“Nos meses sin r, marisco non comas, nin marisco merques” (In the months without an R, don’t eat seafood, don’t buy seafood). This is an old Galician saying that has been planted deep into the Spanish collective psyche. Many take this advice to heart, and never buy or eat seafood in the months between May and August. There are some who say a meal including more than one type of seafood ought to be reserved for the fall and Christmas, or that it should at least be restricted to months with an R (from September to April).
So, should you eat seafood only in months with an R?
To answer this question, the first step should be to understand the reason behind this piece of advice. The origin of this saying goes back to a time when there was no electricity, and refrigeration systems were not very trustworthy. There was no canned food yet either. This made it difficult to preserve certain food items, such as seafood, a product that may cause health issues if consumed in less than optimal conditions regarding freshness.
In months without an R, which coincide with the periods of more heat (spring and summer), the preservation of seafood became mission impossible. The high temperatures accelerated the degradation of the product, and people were advised against eating anything that hadn’t been caught very recently.
We should add that some species are in the middle of their mating season between May and August, and catching them in this moment would deplete future reserves. Moreover, during this period seafood become less tasty and their meat is not as smooth.
To summarize, following the advice about eating seafood in months with an R was both a matter of survival and of respect towards the environment, as well as of culinary enjoyment.
Seafood season: each species has its cycle
With the arrival of the refrigerator, the consumption of seafood in the months without an R stopped posing some of these challenges. However, the saying was kept alive to promote sustainability. When the females of certain species are spawning, the authorities declare closed season to protect the populations and guarantee supply for the next years.
However, if we point the spotlight towards certain details, we will see that not every species go through their mating seasons in the hottest months. For example, mussels, clams, European lobster or goose barnacles are delicious in the summer, outside their breeding season. If you would like a more detailed guide about the best dates to savour fresh seafood, you can take a look at a chart to see what is in season, such as this one by Direct Seafoods, fish and seafood providers with depots across the United Kingdom.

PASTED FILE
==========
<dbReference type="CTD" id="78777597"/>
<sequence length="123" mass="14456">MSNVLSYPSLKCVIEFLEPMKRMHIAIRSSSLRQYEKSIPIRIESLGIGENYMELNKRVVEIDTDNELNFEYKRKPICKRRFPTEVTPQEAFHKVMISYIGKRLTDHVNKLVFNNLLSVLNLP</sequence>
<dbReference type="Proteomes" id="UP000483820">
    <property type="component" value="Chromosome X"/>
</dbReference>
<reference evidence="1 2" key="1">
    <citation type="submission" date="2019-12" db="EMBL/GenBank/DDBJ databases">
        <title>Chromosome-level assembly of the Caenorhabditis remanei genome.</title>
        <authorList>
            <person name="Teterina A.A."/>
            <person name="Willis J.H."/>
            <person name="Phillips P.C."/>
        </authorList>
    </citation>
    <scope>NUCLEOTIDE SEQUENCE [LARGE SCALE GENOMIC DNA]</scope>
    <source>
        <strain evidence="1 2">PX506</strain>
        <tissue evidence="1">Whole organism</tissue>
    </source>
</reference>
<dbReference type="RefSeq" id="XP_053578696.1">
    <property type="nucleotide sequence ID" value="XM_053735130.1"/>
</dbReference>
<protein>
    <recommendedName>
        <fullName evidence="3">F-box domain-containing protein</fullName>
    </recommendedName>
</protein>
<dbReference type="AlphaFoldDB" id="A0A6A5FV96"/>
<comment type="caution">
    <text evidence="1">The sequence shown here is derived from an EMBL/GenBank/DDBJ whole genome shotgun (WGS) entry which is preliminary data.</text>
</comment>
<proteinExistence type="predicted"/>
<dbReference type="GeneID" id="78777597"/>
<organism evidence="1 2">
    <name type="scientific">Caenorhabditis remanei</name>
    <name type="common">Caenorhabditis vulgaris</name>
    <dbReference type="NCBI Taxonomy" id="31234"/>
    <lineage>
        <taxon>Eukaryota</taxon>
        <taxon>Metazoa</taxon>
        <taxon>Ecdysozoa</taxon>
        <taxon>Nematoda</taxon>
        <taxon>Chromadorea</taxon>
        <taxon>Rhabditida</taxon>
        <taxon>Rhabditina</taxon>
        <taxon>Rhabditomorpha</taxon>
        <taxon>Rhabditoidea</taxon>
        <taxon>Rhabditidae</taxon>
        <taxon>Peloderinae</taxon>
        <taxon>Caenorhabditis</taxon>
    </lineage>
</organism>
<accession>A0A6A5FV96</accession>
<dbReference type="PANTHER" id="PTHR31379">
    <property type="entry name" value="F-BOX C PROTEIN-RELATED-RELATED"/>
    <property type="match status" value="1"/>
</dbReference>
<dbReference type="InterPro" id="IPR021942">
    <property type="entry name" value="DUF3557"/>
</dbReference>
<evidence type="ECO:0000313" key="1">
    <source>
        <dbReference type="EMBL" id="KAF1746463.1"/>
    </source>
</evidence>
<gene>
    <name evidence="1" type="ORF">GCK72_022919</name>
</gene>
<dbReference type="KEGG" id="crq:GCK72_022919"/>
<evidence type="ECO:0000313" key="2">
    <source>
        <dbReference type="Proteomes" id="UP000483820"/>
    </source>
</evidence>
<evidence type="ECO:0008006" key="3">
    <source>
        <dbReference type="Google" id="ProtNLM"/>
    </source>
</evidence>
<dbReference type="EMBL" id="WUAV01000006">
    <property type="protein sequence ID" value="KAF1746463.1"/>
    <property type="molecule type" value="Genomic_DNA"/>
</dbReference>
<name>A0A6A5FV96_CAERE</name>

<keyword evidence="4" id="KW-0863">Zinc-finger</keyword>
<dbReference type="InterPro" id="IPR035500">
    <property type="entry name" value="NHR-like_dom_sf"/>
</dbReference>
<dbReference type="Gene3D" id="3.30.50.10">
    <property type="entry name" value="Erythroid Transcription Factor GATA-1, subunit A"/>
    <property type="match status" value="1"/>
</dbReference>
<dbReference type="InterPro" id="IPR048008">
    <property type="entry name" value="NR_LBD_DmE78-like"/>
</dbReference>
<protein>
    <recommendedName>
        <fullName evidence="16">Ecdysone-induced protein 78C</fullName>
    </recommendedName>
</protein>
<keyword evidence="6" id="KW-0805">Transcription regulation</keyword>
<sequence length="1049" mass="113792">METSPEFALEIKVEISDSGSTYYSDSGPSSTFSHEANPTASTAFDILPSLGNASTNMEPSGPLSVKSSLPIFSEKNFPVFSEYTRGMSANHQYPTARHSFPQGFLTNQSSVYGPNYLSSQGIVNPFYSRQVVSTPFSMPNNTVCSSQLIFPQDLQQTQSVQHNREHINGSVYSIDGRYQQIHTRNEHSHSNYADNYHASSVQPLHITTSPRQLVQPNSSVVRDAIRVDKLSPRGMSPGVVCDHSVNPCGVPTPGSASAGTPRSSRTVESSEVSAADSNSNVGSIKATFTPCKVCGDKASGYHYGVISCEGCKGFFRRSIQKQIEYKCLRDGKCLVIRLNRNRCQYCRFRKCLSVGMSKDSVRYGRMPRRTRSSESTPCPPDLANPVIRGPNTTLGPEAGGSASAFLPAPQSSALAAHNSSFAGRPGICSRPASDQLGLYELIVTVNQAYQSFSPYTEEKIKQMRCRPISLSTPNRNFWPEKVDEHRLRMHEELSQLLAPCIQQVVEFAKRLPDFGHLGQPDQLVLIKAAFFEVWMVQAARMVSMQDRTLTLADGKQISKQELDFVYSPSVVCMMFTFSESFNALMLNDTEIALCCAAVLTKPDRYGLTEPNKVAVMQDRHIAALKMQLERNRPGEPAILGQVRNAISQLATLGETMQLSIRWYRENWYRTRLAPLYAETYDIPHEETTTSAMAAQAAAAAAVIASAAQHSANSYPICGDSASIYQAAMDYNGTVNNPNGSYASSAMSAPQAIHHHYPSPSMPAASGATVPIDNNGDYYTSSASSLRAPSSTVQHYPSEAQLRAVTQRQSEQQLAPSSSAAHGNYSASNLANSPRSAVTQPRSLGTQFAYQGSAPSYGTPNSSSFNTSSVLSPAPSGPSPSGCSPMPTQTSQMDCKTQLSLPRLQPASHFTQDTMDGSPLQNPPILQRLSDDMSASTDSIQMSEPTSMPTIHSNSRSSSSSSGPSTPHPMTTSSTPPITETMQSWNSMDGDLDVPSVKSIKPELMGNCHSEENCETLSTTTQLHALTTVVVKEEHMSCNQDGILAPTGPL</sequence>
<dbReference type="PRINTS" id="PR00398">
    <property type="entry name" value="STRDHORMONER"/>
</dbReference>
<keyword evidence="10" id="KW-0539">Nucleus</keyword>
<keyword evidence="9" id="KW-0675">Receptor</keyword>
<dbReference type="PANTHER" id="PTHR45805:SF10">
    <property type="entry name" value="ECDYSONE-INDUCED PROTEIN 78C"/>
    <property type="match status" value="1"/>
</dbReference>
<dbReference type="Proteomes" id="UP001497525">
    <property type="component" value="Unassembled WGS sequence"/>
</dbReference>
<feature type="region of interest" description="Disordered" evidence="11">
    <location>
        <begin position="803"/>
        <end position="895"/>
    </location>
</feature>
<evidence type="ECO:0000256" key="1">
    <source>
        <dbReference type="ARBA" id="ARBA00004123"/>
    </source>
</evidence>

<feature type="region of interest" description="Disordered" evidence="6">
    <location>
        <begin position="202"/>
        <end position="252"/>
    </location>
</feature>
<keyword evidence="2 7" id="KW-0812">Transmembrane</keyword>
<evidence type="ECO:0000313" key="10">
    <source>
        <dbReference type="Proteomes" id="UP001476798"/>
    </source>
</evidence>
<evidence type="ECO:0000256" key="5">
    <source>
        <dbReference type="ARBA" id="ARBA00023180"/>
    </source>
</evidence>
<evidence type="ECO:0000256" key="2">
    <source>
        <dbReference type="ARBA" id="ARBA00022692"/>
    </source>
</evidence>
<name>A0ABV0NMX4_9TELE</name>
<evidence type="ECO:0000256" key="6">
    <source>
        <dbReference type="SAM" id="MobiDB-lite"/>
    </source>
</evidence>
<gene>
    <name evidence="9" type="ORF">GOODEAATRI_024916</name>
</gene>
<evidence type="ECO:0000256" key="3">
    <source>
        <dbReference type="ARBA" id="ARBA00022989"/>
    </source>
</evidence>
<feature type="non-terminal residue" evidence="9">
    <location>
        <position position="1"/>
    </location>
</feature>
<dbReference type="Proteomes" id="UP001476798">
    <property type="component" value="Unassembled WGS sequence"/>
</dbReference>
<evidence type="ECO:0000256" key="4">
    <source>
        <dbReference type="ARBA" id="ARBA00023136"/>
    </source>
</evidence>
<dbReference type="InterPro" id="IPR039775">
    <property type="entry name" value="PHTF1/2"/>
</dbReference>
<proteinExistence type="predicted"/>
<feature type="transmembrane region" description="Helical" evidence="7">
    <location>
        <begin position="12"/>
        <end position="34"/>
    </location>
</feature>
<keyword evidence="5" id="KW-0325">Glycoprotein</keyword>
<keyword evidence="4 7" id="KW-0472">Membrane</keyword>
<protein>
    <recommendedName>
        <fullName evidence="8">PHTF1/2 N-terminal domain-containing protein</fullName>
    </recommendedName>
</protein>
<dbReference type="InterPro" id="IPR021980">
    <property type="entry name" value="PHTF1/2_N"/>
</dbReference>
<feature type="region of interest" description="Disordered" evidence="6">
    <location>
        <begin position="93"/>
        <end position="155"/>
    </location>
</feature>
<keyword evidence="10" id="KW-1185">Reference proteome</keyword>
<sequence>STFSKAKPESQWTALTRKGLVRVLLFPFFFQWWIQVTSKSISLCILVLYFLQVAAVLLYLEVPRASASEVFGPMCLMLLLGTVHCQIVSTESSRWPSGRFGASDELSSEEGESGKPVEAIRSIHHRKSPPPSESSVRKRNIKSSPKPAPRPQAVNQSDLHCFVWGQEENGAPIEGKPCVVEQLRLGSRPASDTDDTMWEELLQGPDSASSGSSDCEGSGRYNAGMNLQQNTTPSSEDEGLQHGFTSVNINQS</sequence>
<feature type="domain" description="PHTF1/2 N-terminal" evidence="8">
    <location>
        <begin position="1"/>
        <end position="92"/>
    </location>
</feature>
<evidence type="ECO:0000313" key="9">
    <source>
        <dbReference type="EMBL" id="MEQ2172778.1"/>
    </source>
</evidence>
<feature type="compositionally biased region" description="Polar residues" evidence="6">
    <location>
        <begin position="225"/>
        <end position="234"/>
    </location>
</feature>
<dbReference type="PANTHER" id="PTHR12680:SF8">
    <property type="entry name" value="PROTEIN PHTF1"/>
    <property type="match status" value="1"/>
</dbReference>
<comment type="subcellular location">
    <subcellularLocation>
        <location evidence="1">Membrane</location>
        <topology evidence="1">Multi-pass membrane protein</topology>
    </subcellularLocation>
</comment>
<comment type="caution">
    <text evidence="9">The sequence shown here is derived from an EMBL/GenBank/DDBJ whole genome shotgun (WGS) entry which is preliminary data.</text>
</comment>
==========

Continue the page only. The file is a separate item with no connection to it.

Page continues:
Following this advice has two advantages:
- Our environmental conscience will thank us. We will be using products that originate in our own coasts, which means a decrease in logistic cost and less carbon dioxide emissions.
- Our stomach will also be grateful. We will be ingesting seafood when it is at its best, both in terms of flavor and nutritional value.
Canned seafood, the perfect option to enjoy it all year round
If you don’t want to give up the flavor of octopus, or your beloved scallops, and you’d like to enjoy them all year round, there is a perfect solution; healthy, tasty and sustainable. This solution is, of course, Palacio de Oriente’s canned seafood.
At Palacio de Oriente we are provided with seafood of the highest quality, caught at their peak in maturity, and cooked during the necessary time for them to get rid of the excess water. Afterwards, we keep only the best pieces, and then we can them using our renowned pickled sauces and marinades. What’s more, without adding preservatives.
The canning ensures a tight closure, and thus, the right preservation of the product for years. This means that when you want to enjoy cockles, octopus, small scallops, squid or mussels, you only need to open one of our tins and sit back. Have you tried our mussels in pickled sauce with olive oil, for example? They’re a small pleasure you can have stored away in a corner of your pantry. Even in months without an R.